While I have the utmost respect for Mr. Beer, I can't help but feel that he has laid out an impossibly high standard for software menus. Is it even possible to, as he puts it, "obviate the need to learn how to find those commands and functions?"

    Take what I said with a grain of salt, I'm bitter 'cause wish I had a kewl last name like his. Cue the "free-as-in-beer jokes." In 3, 2, 1...

    • Re:as in ? (Score:4, Interesting)

      by DingerX (847589) on Monday January 15, 2007 @10:53AM (#17614212) Journal
      Yeah, I've been using Office (predominantly Word) for 15 years too (migrating from Amiga WP), and I have to say that the "ribbon interface has a steep learning curve" is a week argument:

      First, because he means the curve is shallow, not steep. A steep learning curve means something is easy to learn. If you doubt me, feel free to plot a "material learned/time" graph on the back of an envelope.

      More seriously, what he means is that the interface is difficult to use. I've been using Office 2003 for 3 years, and every permutation before that, and I am still cursing the interface as buggy and counterintuitive. I hate contextual menus -- they mean I always have to check to see if the option I want is there, and it usually isn't. Microsoft ripped off that ill-advised Macintosh idea of making the computer "Smarter than the User", and the result is offensive.
      Take one example: Every time I encounter an installation of Word that I have to use, the first thing I do is disable everything automatic that I can. But, of course, since I collaborate with folks in several languages, including ones that Word doesn't recognize, inevitably Word will still decide I'm writing in a language I have no intention to write in (e.g., Document was originally created in Austrian German, so every time I insert a footnote, it's in Austrian German). Now it runs automatic language support for that, including all that autoformatting crap that sucks even if I were writing in that language. Better yet, they enable the autoformatting, but require a consultation of a regional install disk to actually control it. So there's no bloody way to turn it off.

      Will Office 2007 be better? I don't know, but complaining about the interface being hard to learn doesn't make any sense? Office's interface has never been intuitive or useful -- well, at least since Word 5.1 for the Macintosh (and for the record, I've never liked Apple either).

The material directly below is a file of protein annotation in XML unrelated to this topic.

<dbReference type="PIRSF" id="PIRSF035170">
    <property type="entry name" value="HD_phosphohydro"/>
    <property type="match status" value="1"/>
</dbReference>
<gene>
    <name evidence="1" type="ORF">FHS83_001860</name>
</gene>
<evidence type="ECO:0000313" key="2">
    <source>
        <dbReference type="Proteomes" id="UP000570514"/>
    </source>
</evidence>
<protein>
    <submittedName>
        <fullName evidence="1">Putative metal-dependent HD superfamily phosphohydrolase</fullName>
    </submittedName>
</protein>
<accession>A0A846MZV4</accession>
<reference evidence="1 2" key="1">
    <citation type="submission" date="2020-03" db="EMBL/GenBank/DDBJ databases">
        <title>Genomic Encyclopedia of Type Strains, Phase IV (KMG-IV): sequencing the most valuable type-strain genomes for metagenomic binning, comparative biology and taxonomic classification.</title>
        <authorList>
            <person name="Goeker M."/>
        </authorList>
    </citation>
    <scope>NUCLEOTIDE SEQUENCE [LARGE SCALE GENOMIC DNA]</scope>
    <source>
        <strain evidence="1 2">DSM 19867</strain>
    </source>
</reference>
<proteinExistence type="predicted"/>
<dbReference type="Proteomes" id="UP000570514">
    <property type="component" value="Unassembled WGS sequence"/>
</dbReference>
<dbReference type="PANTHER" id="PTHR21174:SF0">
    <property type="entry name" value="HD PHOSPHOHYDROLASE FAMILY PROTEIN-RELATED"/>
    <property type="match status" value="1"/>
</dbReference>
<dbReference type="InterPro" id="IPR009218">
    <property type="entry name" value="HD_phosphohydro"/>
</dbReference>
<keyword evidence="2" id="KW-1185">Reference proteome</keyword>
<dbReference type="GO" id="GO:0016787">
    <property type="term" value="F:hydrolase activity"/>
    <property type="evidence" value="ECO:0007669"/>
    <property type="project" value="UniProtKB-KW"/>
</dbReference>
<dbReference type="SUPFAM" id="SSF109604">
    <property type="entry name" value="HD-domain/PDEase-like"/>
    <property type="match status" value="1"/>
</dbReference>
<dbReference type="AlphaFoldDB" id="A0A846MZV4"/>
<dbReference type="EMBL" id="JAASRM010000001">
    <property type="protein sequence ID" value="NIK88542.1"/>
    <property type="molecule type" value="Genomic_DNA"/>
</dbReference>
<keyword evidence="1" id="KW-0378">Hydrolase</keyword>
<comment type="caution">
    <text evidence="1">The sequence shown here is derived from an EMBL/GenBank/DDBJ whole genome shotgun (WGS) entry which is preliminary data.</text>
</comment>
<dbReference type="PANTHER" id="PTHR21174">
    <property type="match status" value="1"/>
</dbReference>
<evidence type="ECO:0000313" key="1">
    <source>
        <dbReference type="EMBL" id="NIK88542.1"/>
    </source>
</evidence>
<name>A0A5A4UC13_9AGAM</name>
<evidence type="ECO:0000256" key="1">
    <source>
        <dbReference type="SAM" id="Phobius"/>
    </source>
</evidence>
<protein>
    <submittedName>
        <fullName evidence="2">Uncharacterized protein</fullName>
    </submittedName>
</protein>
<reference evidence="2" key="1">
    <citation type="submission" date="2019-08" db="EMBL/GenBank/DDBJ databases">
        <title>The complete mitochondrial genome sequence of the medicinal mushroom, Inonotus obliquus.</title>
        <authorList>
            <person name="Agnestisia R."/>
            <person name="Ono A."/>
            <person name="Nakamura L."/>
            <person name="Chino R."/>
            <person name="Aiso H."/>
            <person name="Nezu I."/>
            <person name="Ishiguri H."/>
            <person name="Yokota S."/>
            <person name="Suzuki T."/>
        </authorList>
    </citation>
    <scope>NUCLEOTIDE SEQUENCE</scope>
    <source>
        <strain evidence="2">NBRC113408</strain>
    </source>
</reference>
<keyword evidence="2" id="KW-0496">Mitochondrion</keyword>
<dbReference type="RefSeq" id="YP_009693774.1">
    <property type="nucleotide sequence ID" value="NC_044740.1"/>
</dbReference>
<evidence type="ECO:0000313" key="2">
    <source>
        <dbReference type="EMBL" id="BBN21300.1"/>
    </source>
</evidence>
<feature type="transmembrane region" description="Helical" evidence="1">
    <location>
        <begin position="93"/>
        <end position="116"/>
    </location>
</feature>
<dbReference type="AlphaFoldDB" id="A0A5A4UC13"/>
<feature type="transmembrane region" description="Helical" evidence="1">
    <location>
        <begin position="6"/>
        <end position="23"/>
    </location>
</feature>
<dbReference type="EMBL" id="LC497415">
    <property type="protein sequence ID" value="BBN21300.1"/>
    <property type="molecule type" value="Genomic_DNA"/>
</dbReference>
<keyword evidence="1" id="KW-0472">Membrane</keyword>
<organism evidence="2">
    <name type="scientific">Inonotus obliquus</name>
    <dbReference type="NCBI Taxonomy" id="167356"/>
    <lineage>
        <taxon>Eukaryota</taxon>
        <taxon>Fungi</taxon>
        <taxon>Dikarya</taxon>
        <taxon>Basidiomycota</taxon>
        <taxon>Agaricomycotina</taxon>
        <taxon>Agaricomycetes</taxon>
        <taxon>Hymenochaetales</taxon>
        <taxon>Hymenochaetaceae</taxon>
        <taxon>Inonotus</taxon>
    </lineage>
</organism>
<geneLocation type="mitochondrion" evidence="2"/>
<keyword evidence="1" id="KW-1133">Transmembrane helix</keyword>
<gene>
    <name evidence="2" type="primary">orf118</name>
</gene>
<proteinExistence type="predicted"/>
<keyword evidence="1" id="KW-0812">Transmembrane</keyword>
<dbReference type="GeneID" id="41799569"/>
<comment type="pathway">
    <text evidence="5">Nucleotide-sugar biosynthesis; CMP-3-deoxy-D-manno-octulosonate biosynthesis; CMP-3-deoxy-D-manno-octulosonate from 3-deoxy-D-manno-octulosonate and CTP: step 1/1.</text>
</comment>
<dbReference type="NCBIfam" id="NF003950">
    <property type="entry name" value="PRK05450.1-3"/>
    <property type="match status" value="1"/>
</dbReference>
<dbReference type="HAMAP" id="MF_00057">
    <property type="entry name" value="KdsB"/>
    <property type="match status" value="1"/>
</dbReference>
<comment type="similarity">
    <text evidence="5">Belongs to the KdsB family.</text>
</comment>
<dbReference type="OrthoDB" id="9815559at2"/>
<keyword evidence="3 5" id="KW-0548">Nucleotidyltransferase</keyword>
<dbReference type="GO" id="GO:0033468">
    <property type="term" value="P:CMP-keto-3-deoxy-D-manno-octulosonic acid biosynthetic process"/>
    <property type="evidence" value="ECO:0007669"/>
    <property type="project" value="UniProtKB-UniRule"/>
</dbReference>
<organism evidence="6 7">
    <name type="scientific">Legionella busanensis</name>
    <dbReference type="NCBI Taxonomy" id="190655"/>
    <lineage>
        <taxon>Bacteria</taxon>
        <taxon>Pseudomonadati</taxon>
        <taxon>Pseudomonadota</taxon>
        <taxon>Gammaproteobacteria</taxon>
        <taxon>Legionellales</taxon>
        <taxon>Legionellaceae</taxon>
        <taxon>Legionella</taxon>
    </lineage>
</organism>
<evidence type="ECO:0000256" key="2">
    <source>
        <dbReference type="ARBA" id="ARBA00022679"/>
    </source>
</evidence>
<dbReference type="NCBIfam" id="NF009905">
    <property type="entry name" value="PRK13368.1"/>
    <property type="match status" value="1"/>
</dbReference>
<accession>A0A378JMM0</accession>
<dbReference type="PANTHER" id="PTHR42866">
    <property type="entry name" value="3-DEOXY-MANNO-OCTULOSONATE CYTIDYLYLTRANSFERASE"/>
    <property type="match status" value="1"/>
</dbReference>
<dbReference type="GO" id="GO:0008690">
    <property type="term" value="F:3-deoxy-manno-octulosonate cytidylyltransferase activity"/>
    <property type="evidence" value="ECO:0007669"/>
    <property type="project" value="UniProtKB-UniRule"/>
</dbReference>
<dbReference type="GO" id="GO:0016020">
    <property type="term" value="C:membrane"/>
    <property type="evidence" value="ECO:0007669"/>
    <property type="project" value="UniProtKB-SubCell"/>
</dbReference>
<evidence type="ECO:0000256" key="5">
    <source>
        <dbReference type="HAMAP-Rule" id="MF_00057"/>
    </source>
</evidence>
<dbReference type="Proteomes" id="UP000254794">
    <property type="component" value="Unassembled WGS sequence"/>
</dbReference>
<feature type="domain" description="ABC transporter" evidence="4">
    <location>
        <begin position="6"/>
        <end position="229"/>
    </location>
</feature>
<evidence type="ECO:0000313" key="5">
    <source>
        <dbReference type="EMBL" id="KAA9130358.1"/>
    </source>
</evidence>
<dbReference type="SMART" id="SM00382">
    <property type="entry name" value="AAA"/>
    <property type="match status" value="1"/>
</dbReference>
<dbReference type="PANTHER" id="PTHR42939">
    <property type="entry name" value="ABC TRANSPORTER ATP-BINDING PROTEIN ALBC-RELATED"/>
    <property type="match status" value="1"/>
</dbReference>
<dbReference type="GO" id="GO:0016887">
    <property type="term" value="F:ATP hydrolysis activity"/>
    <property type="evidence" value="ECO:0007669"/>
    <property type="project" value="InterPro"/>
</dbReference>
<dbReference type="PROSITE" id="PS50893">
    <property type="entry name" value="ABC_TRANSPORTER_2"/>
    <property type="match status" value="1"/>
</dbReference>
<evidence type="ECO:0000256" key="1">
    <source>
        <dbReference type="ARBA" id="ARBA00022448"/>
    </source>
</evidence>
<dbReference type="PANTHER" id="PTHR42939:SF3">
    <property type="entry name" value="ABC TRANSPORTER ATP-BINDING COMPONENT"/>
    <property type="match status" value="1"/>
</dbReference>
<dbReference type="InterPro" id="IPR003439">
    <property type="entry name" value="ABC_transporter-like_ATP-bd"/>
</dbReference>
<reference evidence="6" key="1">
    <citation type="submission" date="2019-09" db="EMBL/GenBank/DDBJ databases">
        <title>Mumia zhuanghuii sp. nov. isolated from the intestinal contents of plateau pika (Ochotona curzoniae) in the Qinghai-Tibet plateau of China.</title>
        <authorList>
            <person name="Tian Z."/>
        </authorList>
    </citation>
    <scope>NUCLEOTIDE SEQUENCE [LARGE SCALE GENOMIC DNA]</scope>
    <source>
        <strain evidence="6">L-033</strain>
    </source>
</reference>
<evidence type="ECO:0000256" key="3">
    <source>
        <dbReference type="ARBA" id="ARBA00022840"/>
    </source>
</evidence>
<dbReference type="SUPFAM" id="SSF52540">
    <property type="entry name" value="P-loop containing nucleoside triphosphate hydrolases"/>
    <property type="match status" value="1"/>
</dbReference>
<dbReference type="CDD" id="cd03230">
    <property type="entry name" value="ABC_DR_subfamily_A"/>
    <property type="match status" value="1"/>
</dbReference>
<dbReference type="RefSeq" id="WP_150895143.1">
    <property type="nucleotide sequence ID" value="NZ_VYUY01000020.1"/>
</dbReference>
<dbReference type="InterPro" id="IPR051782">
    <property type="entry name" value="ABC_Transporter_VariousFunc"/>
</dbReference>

• Re: (Score:3, Insightful)

        by David Horn (772985)
        You clot. Plot "difficulty of learning" against "amount learned" and you'll find the analogy holds true. (Or "time spent" against "amount learned" etc.) I can't say I found Office 2007 difficult to learn. It's only difficult if you go into it expecting an incremental update over Office 2003. Bear in mind the the Office 2003 interface is what, 15 years old?
      • Re:as in ? (Score:5, Insightful)

        by Dirtside (91468) on Monday January 15, 2007 @11:22AM (#17614636) Journal
        Because you wrote it badly, I can't tell if you're joking about the learning curve or not, but just in case: The point of a steep learning curve is not to plot amount learned versus time, it's to plot amount you need to learn versus the ability to get things done. A steep learning curve is like a steep cliff: hard to climb. Long, gentle slopes are a lot easier.
  • by N8F8 (4562) on Monday January 15, 2007 @09:55AM (#17613434)
    we adults (or at least many of us) would prefer to keep using what we're familiar with until something better comes along

    These arguments are EXACTLY the arguments used with every major innovation in the past.

    DOS vs Windows anyone?

    • Re: (Score:3, Insightful)

      by 2ms (232331)
      Dude, it's a word processor. Can you honestly tell me that even all of the upgrades to Word put together since like Word 95 could really be called revolutionary? You are correct that Command line versus Windowing/GUI was revolutionary. You are not correct that anything in word processing in the last ten years at least has been revolutionary. And how many thousands of dollars in Word upgrades have there been in 10 years? Gimme a break
      • by N8F8 (4562)
        Most of the evolution/revolution has come in the form of layout. Yes, many authors want the ability to create very advanced documents that feature images, figures, tables, columns, rotated text, etc. You can't compare this to Word Perfect for DOS. It would be a little more appropriate to compare it to Quark Express. This has resulted in a complex tree of options in the menu. first they tried solving the problem by hiding infrequently used options - to the consternation of many users. The Ribbon Bar is thei
        • by timftbf (48204) on Monday January 15, 2007 @10:38AM (#17613986)
          Most of the evolution/revolution has come in the form of layout. Yes, many authors want the ability to create very advanced documents that feature images, figures, tables, columns, rotated text, etc. You can't compare this to Word Perfect for DOS.